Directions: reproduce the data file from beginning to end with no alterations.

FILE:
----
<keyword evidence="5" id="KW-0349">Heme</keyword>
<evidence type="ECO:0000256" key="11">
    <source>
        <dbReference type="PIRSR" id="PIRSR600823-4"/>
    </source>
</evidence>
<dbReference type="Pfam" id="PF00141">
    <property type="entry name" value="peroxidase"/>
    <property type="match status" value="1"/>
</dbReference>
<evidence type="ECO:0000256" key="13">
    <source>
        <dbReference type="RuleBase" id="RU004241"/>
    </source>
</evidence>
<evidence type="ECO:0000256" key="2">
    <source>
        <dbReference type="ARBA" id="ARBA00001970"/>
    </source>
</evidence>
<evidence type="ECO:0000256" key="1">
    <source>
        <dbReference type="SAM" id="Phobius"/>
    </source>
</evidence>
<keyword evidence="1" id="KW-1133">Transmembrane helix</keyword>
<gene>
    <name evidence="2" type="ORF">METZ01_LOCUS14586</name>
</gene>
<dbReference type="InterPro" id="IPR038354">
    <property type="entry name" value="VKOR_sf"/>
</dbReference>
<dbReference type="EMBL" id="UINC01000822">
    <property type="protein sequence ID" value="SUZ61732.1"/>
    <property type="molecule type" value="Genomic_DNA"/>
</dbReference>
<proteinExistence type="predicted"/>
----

<keyword evidence="5" id="KW-0349">Heme</keyword>
<evidence type="ECO:0000256" key="11">
    <source>
        <dbReference type="PIRSR" id="PIRSR600823-4"/>
    </source>
</evidence>
<dbReference type="Pfam" id="PF00141">
    <property type="entry name" value="peroxidase"/>
    <property type="match status" value="1"/>
</dbReference>
<evidence type="ECO:0000256" key="13">
    <source>
        <dbReference type="RuleBase" id="RU004241"/>
    </source>
</evidence>
<evidence type="ECO:0000256" key="2">
    <source>
        <dbReference type="ARBA" id="ARBA00001970"/>
    </source>
</evidence>
<evidence type="ECO:0000256" key="1">
    <source>
        <dbReference type="SAM" id="Phobius"/>
    </source>
</evidence>
<keyword evidence="1" id="KW-1133">Transmembrane helix</keyword>
<gene>
    <name evidence="2" type="ORF">METZ01_LOCUS14586</name>
</gene>
<dbReference type="InterPro" id="IPR038354">
    <property type="entry name" value="VKOR_sf"/>
</dbReference>
<dbReference type="EMBL" id="UINC01000822">
    <property type="protein sequence ID" value="SUZ61732.1"/>
    <property type="molecule type" value="Genomic_DNA"/>
</dbReference>
<proteinExistence type="predicted"/>